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The Growth and Activity of Genetically Diverse Prochlorococcus

dc.contributor.advisor Johnson, Zackary I
dc.contributor.author Lin, Yajuan
dc.date.accessioned 2013-05-13T15:34:45Z
dc.date.available 2014-05-08T04:30:05Z
dc.date.issued 2013
dc.identifier.uri https://hdl.handle.net/10161/7229
dc.description.abstract <p>While much is known about the abundance and genetic diversity of environmental microbial communities, little is known about their taxon-specific activity. In this thesis I address this gap using a model marine microbe, the cyanobacterium <italic>Prochlorococcus spp.</italic>, which numerically dominates tropical and subtropical open oceans and encompasses a group of genetically defined clades that are ecologically distinct. Ribosomal RNA is a promising indicator of in situ activity because of its essential role in protein synthesis as well as its phylogenetic information, which could be used to distinguish clades among mixed populations. Here I show that, in a laboratory system the specific growth rate of representative <italic>Prochlorococcus</italic> strains could be quantitative predicted from cellular rRNA content (assessed by RT-qPCR), cell size (assessed by flow cytometry) and temperature. Applying this approach in the field, I show unique clade-specific activity patterns for <italic>Prochlorococcus</italic>. For example, vertically within the euphotic zone, eHL-II activity is strongly impacted by light and is consistent with patterns of photosynthesis and on a horizontal transect from Hawaii to San Diego, eHL-I and eHL-II activities exhibit significant transitions and appear to be regulated by temperature, nutrient and vertical mixing gradients. Using ribosomal tag pyrosequencing of DNA and RNA, I have extended our observation to the Eubacterial community and described the biomass distribution (rDNA) and activity (rRNA) patterns from two representative depths (25 and 100 m) at a well-studied oligotrophic ocean station. These results show that for some populations the abundances and activities are significantly uncoupled, which suggests substantial top-down controls or physical transport processes. Further exploring the taxon-specific activity patterns along with abundances and environmental variables across time and space is essential to better understanding the dynamics of a complex microbial system as well as predicting the consequences of environmental change.</p>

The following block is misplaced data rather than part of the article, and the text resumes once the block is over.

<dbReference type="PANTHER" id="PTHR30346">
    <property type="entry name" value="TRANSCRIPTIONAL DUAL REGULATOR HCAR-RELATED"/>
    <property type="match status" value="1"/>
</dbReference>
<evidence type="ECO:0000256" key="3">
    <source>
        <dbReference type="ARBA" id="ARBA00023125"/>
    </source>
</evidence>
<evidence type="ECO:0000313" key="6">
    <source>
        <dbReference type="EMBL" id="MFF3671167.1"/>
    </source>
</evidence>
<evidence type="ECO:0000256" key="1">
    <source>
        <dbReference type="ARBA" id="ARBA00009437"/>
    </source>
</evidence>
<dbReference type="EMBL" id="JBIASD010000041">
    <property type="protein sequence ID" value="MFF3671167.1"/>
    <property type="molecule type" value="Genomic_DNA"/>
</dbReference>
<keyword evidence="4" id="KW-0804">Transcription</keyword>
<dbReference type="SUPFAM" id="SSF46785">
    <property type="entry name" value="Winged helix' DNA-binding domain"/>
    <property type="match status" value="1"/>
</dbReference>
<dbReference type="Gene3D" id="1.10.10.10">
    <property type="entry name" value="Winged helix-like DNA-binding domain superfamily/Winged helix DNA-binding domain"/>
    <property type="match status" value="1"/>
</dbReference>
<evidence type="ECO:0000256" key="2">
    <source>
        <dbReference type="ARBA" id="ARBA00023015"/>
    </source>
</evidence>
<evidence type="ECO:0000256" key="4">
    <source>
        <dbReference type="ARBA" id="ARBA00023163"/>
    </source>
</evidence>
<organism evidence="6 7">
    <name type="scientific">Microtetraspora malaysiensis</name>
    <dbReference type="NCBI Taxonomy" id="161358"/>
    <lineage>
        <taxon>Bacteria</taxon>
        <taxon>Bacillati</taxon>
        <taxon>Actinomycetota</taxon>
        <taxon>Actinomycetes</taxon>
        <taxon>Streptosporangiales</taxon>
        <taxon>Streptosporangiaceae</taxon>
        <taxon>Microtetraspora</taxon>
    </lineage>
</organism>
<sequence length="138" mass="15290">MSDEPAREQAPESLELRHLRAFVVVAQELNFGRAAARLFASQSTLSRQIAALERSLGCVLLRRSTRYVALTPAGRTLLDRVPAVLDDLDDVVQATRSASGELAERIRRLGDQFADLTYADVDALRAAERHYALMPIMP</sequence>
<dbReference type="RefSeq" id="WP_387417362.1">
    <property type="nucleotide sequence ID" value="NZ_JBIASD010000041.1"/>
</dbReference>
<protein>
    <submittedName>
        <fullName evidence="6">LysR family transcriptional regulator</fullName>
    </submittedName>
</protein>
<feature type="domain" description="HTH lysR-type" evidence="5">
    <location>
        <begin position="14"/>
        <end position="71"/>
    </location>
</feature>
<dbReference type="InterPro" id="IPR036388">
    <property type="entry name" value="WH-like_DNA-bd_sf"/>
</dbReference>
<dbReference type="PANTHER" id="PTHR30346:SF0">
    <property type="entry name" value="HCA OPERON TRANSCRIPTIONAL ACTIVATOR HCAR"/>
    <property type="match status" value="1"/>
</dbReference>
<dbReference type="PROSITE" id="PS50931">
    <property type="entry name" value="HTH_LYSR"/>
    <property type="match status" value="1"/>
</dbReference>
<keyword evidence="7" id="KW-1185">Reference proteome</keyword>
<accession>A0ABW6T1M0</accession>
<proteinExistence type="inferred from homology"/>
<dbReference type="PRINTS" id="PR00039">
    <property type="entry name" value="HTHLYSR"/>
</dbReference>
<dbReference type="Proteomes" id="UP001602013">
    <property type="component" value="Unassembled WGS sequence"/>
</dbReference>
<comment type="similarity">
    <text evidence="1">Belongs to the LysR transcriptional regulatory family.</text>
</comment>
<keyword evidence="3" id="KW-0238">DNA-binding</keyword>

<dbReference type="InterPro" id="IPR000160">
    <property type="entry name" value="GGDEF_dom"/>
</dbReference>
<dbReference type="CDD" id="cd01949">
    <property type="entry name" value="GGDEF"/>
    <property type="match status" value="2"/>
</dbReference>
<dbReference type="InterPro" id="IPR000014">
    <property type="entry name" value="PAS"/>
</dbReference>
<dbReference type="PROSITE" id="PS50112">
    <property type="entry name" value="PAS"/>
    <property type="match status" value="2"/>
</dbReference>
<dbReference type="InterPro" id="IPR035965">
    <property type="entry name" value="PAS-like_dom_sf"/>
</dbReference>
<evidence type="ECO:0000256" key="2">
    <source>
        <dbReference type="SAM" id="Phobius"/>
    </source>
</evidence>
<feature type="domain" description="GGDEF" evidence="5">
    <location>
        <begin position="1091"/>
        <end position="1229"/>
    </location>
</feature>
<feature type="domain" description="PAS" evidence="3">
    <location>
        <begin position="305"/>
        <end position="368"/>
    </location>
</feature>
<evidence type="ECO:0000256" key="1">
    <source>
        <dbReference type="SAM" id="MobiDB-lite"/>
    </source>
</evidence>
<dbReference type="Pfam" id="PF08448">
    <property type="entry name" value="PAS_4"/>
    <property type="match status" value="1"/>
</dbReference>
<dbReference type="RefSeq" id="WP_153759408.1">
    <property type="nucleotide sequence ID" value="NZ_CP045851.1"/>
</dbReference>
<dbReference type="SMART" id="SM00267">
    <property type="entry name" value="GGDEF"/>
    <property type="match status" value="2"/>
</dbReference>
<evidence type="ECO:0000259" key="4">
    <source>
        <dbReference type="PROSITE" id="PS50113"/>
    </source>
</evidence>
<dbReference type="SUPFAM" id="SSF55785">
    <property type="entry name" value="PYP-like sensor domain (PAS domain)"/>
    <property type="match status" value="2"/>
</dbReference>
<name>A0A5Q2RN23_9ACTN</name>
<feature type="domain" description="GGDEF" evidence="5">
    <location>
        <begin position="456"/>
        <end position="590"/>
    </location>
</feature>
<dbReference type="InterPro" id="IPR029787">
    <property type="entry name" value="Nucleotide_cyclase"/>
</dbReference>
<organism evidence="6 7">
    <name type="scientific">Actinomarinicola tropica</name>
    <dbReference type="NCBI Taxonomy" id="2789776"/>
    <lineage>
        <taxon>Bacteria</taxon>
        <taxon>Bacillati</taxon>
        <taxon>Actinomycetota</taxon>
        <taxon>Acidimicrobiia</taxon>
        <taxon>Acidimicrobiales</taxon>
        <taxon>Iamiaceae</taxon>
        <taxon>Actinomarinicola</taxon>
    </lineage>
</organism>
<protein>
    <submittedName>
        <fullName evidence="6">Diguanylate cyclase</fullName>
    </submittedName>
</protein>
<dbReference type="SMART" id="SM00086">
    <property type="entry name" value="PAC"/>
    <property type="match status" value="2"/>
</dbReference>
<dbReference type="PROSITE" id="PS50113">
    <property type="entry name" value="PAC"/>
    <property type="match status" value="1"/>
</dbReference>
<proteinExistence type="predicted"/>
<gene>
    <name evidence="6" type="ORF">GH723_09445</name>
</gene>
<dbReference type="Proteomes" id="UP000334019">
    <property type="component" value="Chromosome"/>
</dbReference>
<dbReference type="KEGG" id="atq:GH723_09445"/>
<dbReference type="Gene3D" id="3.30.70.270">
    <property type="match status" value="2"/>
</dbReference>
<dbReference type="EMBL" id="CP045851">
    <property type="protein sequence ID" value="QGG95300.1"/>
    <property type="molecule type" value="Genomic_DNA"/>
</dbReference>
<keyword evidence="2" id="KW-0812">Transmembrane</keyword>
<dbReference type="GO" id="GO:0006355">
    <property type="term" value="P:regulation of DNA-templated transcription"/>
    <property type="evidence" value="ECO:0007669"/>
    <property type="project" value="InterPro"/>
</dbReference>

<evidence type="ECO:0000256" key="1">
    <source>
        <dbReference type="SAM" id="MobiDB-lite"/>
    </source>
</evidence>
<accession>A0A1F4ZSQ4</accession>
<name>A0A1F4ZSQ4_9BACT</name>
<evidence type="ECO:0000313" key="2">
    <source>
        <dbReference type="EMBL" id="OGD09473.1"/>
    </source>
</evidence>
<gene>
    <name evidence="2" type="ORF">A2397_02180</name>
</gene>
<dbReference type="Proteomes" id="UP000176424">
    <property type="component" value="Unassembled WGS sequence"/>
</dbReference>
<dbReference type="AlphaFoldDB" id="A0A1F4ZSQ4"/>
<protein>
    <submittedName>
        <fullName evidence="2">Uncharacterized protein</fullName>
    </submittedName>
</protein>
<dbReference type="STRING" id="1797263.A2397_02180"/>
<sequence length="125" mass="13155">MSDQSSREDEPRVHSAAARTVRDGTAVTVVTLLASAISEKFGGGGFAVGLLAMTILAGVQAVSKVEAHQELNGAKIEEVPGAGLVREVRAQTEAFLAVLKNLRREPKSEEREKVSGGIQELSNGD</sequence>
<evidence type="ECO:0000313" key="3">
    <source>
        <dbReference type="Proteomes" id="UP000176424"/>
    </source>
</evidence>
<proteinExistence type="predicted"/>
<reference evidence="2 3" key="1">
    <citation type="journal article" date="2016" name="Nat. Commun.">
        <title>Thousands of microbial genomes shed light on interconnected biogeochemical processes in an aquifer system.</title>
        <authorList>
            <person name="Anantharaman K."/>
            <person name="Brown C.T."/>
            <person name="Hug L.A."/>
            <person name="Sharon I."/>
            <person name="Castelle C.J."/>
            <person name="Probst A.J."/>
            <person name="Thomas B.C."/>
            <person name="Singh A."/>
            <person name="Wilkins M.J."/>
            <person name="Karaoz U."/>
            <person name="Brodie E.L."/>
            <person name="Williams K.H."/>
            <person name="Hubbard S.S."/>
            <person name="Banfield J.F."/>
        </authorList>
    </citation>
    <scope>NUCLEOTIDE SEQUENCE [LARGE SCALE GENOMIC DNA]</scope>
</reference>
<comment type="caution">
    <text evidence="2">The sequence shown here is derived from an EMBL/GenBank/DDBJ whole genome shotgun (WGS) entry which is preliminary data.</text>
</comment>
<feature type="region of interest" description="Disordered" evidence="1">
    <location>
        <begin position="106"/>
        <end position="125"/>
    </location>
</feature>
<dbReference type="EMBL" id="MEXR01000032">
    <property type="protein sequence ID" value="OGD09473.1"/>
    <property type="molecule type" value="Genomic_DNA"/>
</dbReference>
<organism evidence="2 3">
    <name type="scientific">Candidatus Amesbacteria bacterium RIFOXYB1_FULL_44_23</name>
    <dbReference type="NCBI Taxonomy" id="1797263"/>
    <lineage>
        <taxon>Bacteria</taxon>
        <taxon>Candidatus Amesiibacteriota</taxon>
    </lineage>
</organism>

dc.subject Biological oceanography
dc.subject Microbiology
dc.subject Environmental science
dc.subject activity
dc.subject growth
dc.subject in situ
dc.subject Prochlorococcus
dc.subject ribosome
dc.title The Growth and Activity of Genetically Diverse Prochlorococcus
dc.type Dissertation
dc.department Marine Science and Conservation
duke.embargo.months 12


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